The National Oil Corporation (NOC), the Libyan state-owned corporation in charge of Libyan oil exploration, operation, marketing and exportation, announced on 13 September the lifting of force majeure – previously imposed by the NOC in August 2013 – at all oil crescent ports. The NOC, thereafter, resumed its oil exportation. This positive breakthrough in the Libyan oil sector, Libya’s only resource, bringing it back into track, is the result of military and security changes on the ground.
In the second week of September, the Libyan National Army (LNA) launched a surprise attack, swiftly taking control of Libya’s oil crescent, home to Libya’s main oil ports. The LNA is led by General Khalifa Haftar, appointed as commander of the Libyan armed force by the Libyan House of Representatives (HoR) in 2014.
Since 2013, Libya’s oil ports have been under the control of Ibrahim Jadran and his militia –the Petroleum Facilities Guards. During that time, Jadran blockaded the oil ports, preventing Libyan oil exportation from the four ports in the region – Zueitina, Brega, Ras Lanuf, and Es-Sidra – interrupting one of Libya’s economic mainstays (oil and gas production make up 96 percent of the country’s exports and 65 percent of its GDP). Under Muammar Qaddafi, Libya’s oil output reached 1.6 million barrels a day (bpd). With the region under Jadran’s control, that figure dropped to 290,000 bpd and exports came to a halt. The NOC declared force majeure as it was unable to fulfill its international contracts. The serious financial consequences of the blockade are palpable in daily life with rampant inflation and a liquidity crisis leading to long queues outside banks and the collapse of the Libyan dinar exchange rate.
After Jadran and his supporters fled in the wake of the attack, the LNA spokesman announced on 11 September the army’s readiness to hand over the petroleum facilities to the NOC. The handover was completed in four days with the NOC Chairman Mustafa Sanallah announcing the lifting of the force majeure. Four days after, the first oil shipment left the port of Zueitina on 19 September, with a second leaving the Ras Lanuf Port on 21 September. According to the NOC, the Es-Sidra port is also expected to resume activities soon. On 21 September, Sanallah announced that national production had risen by an additional 100,000 bpd.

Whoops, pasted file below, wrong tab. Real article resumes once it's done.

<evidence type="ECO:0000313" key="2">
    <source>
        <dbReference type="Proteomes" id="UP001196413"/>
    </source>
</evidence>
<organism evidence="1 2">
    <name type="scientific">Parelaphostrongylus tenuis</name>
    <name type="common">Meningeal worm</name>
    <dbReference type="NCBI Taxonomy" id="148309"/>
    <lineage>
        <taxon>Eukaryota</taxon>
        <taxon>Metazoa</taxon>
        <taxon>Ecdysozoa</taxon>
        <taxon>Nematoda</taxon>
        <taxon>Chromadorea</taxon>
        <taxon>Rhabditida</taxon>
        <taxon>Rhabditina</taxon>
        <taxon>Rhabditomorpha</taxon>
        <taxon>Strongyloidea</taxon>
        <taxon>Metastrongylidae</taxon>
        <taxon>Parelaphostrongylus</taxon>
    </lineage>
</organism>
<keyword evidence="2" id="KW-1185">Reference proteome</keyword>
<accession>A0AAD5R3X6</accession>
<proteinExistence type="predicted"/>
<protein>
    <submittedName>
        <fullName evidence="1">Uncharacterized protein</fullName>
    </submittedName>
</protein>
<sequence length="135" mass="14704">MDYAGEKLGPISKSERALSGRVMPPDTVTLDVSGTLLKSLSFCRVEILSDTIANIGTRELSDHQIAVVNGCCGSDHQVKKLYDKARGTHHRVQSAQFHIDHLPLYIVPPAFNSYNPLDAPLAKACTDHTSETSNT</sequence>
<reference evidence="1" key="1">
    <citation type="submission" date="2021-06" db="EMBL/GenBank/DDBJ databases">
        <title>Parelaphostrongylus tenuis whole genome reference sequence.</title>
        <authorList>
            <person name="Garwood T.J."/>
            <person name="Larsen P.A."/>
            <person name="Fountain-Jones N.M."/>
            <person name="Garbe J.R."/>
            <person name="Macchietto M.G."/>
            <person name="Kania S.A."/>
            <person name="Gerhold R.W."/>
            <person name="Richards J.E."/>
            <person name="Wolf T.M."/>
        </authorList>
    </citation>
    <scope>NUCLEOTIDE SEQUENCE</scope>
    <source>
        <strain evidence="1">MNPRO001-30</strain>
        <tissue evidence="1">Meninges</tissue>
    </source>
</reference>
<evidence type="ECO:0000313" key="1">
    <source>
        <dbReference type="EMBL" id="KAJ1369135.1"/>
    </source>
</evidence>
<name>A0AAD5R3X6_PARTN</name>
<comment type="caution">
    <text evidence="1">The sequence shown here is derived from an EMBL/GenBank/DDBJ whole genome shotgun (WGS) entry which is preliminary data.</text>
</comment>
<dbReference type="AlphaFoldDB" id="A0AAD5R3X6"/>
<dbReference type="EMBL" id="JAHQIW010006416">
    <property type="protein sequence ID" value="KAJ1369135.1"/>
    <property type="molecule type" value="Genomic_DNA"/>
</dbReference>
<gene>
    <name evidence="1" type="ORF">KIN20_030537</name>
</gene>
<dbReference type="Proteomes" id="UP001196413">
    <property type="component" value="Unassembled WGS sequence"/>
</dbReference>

Before the LNA handed over the oil ports to the NOC on 15 September, France, the UK, Spain, Italy, Germany, and the USA issued a joint statement on 12 September demanding the immediate and unconditional withdraw of the LNA from the oil crescent region. The statement reaffirmed support for Libya’s internationally recognized Government of National Accord (GNA) and ended with a reminder that measures could be taken against illicit oil exports.
However, the LNA’s move to establish control over the key to the Libyan economy, and its consequent cooperation with the NOC present an opportunity for Libya at a time of political stagnation. The importance of these recent changes can be summed up in the following points:
First, they ended the absolute control of an amateur militia leader who Sanallah accused of trying to use the oil ports for personal gain, and for failing to protect them from the Islamic State. The Jadran legacy vanished within hours, despite the international recognition he received in July 2016 when Martin Kobler, the UN Special Representative to Libya, visited him in Ras Lanuf. At the time, Sanallah declared his opposition to the visit in an open letter to Kobler in which he blamed Jadran for the loss of $100 billion in oil exports.
Second, nine months after its signing, the UN-brokered political settlement for Libya is leading nowhere. The Presidential Council (PC) has been unable to successfully govern, and despite international recognition, the GNA and PC’s legitimacy is questioned inside Libya. The Libyan House of Representatives (HoR) voted to reject the GNA in an August session, and the political agreement itself has not been adopted by the parliament as legislation.